“As a nation, these tragedies have united us in shock and mourning,” John Kaish opines at cleveland.com, referencing the mass shooting at Sutherland Springs First Baptist Church, “yet the first talk of solutions tears us apart. No one among us is willing to put aside our rock-ribbed, preloaded position on guns in order to sit down and find the common ground for solutions.” Wait. What?
John Kasich is a Republican. The Governor of Ohio, no less. A public servant who swore an oath to uphold and defend the state’s constitution, which asserts that “The people have the right to bear arms for their defense and security.”
Not to mention the U.S. Constitution’s prohibition against government infringement of citizens’ gun rights. A protection that the Supreme Court’s McDonald decision incorporated; ruling that it trumps all local and state laws.
So what “common ground” does Governor Kasich seek between those who support the Second Amendment as writ and those who would degrade and destroy Americans’ firearms freedom?
Now that would be telling. If Governor Kasich — a once and future candidate for President — actually said what firearms-related “compromises” he had in mind, it would scupper his political aspirations. And he knows it. So instead he trumpets his ability to get Black Lives Matter and the police to sing kumbaya (after cops shot and killed Tamir Rice), and finishes with this:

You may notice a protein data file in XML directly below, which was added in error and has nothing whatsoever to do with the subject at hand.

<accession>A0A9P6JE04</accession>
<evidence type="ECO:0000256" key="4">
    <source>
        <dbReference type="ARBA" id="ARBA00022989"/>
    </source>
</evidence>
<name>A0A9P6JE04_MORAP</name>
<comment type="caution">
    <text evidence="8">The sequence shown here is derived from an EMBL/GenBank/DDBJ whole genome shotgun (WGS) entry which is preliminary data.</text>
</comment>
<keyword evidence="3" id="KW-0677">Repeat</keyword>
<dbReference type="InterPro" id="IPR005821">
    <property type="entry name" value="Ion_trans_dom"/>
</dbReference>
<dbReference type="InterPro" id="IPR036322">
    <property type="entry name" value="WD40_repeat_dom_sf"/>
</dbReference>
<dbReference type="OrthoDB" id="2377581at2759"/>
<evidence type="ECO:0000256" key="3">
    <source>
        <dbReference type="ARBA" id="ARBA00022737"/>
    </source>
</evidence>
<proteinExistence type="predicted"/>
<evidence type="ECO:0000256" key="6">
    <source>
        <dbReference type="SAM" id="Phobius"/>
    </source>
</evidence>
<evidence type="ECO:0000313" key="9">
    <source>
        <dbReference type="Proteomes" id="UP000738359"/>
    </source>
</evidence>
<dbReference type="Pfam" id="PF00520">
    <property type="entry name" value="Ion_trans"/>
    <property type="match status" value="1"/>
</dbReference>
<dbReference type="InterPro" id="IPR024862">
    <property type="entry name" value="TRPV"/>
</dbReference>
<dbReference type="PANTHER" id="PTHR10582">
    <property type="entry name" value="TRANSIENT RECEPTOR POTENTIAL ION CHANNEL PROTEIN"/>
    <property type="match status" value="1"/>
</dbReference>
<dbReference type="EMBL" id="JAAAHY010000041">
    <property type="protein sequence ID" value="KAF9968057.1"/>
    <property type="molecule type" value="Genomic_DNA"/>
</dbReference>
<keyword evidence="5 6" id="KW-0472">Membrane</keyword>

Our present dilemma with guns calls for a similar approach. That means bringing together reasonable people on both sides of the issue – and those in between – to sit down and find that perhaps elusive common ground that will finally provide a pathway to solutions. It means retaining our respect for Second Amendment rights while finding reasonable, common-sense and constitutional ways to reduce the terrible toll of violence.
Governor Kasich uses the term “common sense” to virtue signal the gun control crowd who’ve adopted that term to hide their actual agenda of civilian disarmament. Kasich uses the term “constitutional” to virtue signal to gun rights advocates whose beliefs I’ve outlined above.
Bottom line: Kasich wants to get elected President as “the great compromiser.” A deal maker, if you will. Nothing more, nothing less.